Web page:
Mississippi has taken a leading part in the movement to bring about the removal of the common law disabilities of married women, the first statute for that purpose having beeii passed in 1839. Under the present constitution they are " fully emancipated from all disability on account of coverture," and are placed on an equality with their husbands in acquiring and disposing of property and in making contracts relative thereto. A divorce may be granted only to one who has lived for at least one year in the state; among the recognized causes for divorce are desertion for two years, cruelty, insanity or physical incapacity at time of marriage, habitual drunkenness or excessive use of opium or other drugs, and the conviction of either party of felony. The homestead of a householder (with a family) who occupies it may be held exempt from sale for the collection of debts other than those for purchase-money, taxes, or improvements, or for the satisfaction of a judgment upon a forfeited recognizance or bail-bond, but a homestead so exempted is limited to $3000 in value and to 160 acres of land. A considerable amount of personal property, including furniture, a small library, provisions, tools, agricultural implements, livestock and the proceeds of a life insurance policy, is also exempt from seizure for the satisfaction of debts. Since 1909 the sale of intoxicating liquors has been prohibited by statute.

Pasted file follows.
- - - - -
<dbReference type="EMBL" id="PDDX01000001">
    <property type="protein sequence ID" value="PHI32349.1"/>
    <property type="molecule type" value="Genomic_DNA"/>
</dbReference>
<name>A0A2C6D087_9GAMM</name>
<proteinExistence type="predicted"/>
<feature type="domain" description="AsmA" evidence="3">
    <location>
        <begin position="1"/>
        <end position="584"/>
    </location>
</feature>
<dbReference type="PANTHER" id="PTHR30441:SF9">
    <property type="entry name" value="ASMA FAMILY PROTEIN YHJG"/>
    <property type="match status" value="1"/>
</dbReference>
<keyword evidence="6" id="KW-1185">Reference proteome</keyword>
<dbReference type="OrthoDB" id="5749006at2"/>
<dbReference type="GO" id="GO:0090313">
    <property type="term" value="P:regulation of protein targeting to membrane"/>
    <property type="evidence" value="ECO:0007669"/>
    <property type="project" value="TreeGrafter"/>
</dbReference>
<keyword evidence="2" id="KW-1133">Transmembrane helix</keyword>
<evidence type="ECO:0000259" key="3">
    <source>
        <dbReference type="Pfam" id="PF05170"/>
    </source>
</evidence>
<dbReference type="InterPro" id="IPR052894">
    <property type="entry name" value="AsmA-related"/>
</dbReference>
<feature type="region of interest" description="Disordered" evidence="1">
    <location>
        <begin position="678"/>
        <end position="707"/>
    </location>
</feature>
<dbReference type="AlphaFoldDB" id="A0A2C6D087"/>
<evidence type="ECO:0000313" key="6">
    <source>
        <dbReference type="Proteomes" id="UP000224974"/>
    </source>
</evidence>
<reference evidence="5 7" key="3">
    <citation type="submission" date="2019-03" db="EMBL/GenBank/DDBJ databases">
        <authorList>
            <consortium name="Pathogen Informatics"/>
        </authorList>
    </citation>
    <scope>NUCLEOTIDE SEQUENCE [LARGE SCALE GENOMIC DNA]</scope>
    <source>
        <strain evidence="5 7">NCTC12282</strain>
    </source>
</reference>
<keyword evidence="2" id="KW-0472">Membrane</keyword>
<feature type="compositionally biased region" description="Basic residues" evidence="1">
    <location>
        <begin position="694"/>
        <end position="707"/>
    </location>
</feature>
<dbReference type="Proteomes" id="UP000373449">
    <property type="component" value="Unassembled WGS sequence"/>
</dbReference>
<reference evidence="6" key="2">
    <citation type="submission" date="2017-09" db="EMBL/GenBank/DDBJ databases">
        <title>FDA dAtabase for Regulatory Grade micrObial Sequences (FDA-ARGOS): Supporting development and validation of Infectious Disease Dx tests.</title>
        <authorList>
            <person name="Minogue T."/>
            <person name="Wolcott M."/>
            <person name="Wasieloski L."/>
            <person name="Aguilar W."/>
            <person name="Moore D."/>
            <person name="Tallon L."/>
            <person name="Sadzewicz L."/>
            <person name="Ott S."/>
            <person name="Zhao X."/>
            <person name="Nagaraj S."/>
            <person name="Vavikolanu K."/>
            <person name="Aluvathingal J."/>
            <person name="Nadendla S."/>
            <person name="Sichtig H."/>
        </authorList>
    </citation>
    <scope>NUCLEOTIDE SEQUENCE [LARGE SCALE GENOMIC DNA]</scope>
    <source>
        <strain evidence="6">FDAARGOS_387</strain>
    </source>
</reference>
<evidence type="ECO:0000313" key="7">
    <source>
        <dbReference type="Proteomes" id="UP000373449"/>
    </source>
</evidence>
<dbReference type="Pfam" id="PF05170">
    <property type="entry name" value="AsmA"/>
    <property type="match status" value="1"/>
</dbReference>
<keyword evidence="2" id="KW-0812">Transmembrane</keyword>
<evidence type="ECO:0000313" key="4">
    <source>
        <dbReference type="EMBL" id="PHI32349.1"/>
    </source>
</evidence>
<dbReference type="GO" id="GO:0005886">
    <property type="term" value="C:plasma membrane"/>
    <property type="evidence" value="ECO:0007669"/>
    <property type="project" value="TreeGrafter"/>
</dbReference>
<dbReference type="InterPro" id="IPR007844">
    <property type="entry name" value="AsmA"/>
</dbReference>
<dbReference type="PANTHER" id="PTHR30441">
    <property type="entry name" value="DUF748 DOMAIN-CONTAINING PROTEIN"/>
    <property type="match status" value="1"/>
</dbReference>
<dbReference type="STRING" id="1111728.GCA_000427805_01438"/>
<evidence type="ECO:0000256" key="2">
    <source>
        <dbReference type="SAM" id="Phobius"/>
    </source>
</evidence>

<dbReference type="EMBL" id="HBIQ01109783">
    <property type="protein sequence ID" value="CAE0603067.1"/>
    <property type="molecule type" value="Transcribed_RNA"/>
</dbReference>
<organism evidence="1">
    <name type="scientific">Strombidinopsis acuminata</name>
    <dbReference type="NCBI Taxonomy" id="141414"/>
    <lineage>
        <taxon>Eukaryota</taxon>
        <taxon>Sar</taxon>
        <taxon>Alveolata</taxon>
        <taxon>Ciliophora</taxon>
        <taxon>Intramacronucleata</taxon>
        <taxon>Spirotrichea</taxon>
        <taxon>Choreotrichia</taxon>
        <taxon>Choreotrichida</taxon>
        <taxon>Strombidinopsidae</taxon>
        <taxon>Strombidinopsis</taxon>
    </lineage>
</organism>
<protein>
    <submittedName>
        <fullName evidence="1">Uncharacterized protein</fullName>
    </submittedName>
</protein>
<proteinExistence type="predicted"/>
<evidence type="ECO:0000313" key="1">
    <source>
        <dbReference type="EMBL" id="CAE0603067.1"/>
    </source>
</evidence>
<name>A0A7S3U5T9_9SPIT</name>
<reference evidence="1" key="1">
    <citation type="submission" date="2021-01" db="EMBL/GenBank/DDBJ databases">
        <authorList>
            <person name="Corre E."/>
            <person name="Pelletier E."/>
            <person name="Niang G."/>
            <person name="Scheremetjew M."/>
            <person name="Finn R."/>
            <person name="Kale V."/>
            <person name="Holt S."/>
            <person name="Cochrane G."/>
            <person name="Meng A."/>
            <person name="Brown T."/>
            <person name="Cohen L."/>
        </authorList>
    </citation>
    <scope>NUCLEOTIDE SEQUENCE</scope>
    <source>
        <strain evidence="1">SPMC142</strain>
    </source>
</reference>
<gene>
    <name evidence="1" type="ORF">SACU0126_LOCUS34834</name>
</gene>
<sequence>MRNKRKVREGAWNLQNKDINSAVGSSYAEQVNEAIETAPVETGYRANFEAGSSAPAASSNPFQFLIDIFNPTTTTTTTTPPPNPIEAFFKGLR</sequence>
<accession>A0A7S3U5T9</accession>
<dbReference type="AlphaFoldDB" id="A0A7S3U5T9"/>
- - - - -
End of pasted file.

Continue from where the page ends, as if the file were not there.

Penal and Charitable Institutions. The penitentiary at Jackson was established under an Act of 1836, was erected in 1838-1839, was opened in 1840, was burned by the Federals in 1863. and was rebuilt in 1866-1867. The board of control is composed of the governor, attorney-general and the three railroad commissioners. The convict lease system was abolished by the constitution of 1890 (the provision to take effect on the list of December 1894), and state farms were purchased in Rankin, Hinds and Holmes counties. As these were insufficient to give employment to all the prisoners, some were put to work on Yazoo Delta plantations on partnership contracts. Under an act of 1900, however, 13,889 acres of land were purchased in Sunflower county; and there and at Tchula, Holmes county, and at Oakley, Hinds county, the negro convicts the white convicts are on the Rankin county farm are kept on several large plantations, with saw-mills, cotton gins, etc. Under a law of 1906 these farm penitentiaries are controlled by a board of three trustees, elected by the people; they are managed by a superintendent, appointed once every four years by the governor. The charitable institutions of the state are supervised by separate boards of trustees appointed by the governor. The state insane hospital, opened at Jackson in 1856 (act of 1848), in time became overcrowded and the East Mississippi insane hospital was opened, 2 m. west of Meridian in 1885 (act of 1882). The state institution for the education of the deaf and dumb (1854) and the state institution for the blind (1848) are at Jackson. State aid is given to the hospitals at Vicksburg and Natchez.